Additional characteristics and advantages of the invention will become apparent from the following description of a preferred, but not exclusive, embodiment of the valvular prosthesis according to the invention, illustrated in the attached drawing, in which:
The anti-reflux gastroesophageal valvular prosthesis 1 comprises a body 2 having a seat 3 of a substantially semicircular shape.
Body 2 is of a substantially “half-moon” shape, defining a kind of collar that can be positioned inside the abdomen, in the zone of passage between esophagus and stomach, that is, in the gastroesophageal joint around the esophagus.
In particular, the prosthesis in inserted into the abdomen with a microinvasive laparoscopic technique.
The prosthesis further comprises means for engagement with the gastric wall of the stomach in the form of small tubes 5 which are connected to the body 2.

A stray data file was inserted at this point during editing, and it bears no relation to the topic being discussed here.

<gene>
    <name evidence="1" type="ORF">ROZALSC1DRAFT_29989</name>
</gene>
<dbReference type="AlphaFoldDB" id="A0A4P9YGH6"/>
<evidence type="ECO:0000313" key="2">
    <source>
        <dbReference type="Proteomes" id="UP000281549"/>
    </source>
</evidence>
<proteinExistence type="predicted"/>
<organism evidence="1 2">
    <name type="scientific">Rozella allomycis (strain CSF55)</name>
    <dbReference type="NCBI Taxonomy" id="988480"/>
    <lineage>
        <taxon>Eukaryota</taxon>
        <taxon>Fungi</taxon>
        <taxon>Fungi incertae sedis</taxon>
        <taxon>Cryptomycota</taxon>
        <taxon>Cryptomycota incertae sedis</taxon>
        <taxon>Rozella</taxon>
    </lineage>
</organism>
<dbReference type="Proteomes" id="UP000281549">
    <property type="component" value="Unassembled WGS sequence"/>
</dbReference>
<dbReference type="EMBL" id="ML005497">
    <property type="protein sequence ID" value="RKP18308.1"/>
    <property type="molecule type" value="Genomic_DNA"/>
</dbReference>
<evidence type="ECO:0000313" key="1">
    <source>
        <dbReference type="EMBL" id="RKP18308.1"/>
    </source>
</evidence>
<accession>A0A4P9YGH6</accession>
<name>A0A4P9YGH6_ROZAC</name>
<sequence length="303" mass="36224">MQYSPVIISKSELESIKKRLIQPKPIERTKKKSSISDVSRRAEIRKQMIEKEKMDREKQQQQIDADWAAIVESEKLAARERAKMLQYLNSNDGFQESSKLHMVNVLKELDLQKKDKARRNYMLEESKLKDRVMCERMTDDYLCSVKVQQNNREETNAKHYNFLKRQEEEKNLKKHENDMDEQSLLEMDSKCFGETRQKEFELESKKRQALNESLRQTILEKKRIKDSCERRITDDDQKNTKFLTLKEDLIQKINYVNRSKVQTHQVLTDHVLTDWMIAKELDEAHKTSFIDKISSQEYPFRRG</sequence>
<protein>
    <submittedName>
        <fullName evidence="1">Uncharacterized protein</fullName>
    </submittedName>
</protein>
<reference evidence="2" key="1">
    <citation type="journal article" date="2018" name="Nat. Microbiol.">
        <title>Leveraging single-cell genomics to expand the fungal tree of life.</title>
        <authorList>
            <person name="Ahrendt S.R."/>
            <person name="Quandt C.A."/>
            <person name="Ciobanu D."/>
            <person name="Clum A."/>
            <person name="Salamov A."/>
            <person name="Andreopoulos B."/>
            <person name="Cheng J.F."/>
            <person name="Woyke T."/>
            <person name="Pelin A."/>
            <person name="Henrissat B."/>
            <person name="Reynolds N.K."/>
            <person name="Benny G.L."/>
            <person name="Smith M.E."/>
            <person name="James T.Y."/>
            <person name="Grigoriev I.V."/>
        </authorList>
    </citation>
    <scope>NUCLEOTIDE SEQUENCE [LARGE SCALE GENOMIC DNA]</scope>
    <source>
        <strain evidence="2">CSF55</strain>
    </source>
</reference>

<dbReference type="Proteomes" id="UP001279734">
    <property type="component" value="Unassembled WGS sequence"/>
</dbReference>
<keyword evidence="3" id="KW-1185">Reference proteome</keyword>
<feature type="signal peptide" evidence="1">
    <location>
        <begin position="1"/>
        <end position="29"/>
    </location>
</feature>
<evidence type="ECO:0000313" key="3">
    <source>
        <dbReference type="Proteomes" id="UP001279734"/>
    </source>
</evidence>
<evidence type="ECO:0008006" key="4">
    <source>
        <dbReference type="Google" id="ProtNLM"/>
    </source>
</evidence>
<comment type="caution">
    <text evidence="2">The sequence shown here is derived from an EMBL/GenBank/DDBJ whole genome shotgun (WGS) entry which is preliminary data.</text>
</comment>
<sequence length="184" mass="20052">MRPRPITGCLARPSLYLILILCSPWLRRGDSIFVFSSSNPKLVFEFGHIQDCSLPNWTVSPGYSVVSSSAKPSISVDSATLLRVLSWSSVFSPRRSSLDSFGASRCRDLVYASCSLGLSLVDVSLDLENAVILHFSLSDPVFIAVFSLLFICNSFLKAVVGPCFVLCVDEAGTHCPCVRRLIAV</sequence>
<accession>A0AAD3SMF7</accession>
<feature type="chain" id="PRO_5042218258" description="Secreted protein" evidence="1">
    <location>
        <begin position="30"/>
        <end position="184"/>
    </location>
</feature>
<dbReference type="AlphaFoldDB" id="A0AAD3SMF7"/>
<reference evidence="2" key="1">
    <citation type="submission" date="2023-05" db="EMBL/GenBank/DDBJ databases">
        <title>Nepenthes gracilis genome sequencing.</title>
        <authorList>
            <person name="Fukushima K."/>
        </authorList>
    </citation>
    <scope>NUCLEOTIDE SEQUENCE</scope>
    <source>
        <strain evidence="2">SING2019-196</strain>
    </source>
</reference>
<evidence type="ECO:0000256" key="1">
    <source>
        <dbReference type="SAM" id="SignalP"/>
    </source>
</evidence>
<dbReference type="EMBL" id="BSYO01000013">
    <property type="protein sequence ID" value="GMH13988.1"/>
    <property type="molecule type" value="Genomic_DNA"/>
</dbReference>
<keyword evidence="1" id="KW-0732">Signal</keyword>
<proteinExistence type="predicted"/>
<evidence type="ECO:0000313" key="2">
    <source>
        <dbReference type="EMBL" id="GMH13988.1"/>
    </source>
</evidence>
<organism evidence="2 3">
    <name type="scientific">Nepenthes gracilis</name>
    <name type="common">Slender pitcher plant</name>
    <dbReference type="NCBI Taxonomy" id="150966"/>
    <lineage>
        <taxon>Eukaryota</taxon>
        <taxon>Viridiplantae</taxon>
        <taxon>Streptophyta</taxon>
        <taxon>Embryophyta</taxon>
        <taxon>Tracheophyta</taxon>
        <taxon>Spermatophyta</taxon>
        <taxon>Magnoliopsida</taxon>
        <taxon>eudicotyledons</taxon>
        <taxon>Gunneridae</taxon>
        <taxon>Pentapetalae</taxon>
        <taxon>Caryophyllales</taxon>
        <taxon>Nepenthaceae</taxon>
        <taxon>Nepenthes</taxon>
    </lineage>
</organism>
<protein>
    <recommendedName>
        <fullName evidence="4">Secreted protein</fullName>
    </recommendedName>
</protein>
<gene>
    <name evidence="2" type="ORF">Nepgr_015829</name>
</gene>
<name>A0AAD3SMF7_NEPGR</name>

The prosthesis further comprises means of inflation capable of inflating at least body 2 to allow its volume to vary so as to accentuate the angle of His, that is, to accentuate the angulation between the esophagus and the stomach supported by the diaphragmatic cruses and simultaneously to improve the natural anti-reflux valvular system.
More precisely, the tubes 5 end in at least two distal inflatable elements, 6.
Small tubes 5 fluid-dynamically connect inflatable distal elements 6 to body 2 and are made of material that is elastically pliable axially, so as to vary their length elastically.
The means for inflation 7 can comprise a container 8 of a fluid for simultaneous inflation of both body 2 and distal elements 6.